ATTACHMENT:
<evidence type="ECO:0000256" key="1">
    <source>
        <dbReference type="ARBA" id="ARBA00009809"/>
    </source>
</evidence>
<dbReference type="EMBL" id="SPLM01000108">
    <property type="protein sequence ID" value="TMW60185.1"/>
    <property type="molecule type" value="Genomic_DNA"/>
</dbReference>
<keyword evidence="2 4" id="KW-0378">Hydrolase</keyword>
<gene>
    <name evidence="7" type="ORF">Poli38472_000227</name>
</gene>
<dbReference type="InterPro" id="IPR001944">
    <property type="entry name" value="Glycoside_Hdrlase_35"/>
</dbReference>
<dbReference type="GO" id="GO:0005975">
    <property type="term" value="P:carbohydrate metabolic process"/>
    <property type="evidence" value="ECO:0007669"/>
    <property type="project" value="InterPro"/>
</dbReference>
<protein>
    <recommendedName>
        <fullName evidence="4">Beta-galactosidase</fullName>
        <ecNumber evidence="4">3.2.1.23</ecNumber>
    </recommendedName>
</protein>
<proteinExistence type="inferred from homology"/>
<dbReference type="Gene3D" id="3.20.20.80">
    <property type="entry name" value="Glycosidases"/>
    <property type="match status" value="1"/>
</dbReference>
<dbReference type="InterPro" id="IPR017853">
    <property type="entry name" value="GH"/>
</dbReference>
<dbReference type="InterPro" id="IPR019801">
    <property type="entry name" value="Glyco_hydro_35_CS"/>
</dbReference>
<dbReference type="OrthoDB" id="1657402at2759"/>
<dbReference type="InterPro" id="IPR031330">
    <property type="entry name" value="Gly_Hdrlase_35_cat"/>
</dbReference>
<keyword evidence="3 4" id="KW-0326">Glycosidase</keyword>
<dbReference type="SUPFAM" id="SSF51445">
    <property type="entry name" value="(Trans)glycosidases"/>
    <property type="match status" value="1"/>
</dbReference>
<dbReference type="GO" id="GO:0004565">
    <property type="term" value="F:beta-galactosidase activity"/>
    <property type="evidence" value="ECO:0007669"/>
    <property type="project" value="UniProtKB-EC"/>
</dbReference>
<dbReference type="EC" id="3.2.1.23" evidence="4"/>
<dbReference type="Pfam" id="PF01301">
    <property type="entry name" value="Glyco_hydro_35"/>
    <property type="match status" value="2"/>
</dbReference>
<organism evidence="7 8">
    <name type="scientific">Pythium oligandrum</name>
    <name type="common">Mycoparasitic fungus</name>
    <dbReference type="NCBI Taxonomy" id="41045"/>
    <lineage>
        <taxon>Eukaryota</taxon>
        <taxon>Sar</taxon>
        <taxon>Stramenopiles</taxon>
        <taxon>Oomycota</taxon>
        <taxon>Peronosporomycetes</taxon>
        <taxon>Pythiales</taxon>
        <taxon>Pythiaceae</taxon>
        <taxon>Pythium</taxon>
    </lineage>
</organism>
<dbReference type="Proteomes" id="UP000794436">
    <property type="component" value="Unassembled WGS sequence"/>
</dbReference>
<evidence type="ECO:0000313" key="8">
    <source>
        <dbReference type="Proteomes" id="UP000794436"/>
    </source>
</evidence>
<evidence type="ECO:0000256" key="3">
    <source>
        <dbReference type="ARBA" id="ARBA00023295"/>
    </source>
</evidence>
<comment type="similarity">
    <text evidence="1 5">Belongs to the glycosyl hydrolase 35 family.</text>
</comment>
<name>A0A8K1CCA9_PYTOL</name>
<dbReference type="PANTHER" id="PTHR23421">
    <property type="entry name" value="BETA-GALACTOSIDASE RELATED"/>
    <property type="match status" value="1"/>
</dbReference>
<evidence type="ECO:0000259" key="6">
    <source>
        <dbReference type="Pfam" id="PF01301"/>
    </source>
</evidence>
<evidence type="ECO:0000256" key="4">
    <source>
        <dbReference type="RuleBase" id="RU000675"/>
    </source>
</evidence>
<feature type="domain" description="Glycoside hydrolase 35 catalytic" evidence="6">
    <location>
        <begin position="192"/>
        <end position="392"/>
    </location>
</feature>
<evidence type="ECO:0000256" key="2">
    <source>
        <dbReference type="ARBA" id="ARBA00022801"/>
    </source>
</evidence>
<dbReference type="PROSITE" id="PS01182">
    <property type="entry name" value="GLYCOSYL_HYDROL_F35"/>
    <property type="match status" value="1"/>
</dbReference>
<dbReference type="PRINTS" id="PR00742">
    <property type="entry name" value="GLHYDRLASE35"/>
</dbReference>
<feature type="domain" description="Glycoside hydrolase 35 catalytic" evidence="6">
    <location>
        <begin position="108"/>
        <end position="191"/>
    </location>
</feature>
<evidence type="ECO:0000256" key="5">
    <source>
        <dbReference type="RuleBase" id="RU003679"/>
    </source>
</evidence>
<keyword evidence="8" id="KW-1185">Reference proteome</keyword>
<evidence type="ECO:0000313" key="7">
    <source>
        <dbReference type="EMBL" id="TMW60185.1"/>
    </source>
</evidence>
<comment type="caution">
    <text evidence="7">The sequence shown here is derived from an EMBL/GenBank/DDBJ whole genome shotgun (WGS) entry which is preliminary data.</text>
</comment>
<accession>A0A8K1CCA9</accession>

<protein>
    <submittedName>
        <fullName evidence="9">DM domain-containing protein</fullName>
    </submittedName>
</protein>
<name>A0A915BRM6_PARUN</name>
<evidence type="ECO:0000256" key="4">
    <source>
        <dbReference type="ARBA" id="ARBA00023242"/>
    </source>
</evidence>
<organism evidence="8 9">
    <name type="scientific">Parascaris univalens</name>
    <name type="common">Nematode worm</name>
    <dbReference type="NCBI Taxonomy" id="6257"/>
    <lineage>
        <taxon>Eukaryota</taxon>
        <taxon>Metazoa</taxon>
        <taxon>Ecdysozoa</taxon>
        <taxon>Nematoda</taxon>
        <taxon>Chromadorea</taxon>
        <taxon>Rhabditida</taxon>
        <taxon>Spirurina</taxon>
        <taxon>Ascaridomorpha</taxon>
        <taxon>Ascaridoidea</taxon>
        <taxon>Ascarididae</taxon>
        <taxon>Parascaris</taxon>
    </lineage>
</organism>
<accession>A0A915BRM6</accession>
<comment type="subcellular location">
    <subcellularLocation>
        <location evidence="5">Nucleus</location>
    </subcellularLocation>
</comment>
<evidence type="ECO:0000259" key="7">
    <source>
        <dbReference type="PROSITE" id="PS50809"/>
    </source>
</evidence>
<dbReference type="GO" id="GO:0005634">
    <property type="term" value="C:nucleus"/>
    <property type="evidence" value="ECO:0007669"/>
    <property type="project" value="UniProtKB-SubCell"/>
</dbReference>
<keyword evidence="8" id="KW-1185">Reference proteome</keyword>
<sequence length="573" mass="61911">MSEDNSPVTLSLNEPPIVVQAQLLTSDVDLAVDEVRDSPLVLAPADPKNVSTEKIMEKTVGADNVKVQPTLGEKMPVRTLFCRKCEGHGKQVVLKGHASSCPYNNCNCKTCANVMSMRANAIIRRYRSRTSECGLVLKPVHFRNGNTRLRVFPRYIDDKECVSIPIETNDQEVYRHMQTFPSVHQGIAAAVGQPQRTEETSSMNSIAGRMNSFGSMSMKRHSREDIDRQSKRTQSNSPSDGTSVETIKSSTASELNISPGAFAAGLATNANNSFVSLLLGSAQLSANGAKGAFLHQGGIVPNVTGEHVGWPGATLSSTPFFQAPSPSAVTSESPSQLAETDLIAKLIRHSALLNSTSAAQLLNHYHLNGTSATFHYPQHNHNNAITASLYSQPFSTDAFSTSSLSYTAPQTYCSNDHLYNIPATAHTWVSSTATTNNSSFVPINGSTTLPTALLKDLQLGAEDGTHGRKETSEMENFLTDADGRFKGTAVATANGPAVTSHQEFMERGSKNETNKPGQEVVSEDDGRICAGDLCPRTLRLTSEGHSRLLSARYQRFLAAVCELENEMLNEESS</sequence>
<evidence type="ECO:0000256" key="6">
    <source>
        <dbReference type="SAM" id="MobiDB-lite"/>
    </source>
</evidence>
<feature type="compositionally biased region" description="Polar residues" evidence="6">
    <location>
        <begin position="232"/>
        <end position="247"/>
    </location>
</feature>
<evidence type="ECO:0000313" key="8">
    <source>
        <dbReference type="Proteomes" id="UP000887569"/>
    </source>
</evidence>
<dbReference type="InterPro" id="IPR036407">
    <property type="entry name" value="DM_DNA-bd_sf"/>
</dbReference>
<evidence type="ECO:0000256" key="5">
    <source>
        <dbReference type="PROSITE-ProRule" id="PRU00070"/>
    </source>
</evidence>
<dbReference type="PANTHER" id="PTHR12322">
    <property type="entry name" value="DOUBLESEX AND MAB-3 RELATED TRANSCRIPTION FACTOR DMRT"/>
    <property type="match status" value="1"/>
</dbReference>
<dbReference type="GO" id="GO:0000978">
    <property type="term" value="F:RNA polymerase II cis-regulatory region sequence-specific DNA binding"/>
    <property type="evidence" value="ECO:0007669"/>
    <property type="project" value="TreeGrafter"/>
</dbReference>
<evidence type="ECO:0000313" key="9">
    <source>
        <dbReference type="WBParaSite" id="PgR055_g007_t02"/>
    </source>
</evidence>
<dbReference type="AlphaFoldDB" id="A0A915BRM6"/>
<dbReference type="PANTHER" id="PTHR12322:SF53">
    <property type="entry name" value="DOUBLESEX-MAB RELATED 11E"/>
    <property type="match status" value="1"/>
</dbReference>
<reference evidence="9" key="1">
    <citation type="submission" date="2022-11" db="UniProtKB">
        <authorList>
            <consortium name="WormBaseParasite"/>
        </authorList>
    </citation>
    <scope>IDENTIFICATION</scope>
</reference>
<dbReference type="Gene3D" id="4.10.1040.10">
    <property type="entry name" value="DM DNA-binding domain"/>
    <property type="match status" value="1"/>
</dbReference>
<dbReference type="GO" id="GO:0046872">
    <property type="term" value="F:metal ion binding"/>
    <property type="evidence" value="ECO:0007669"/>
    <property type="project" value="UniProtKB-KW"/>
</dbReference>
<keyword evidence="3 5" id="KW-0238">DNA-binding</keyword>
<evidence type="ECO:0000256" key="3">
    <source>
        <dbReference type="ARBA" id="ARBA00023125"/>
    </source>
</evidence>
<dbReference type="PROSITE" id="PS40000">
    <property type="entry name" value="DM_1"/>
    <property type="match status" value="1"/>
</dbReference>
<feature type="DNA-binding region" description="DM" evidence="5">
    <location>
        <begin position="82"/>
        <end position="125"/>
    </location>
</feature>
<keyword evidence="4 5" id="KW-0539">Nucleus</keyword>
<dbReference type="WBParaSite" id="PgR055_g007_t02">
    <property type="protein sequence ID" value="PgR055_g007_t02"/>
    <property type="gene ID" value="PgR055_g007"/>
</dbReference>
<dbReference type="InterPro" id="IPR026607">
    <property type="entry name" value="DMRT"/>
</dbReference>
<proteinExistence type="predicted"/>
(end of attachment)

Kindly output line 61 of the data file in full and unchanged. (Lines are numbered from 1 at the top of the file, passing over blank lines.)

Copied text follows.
    <dbReference type="NCBI Taxonomy" id="41045"/>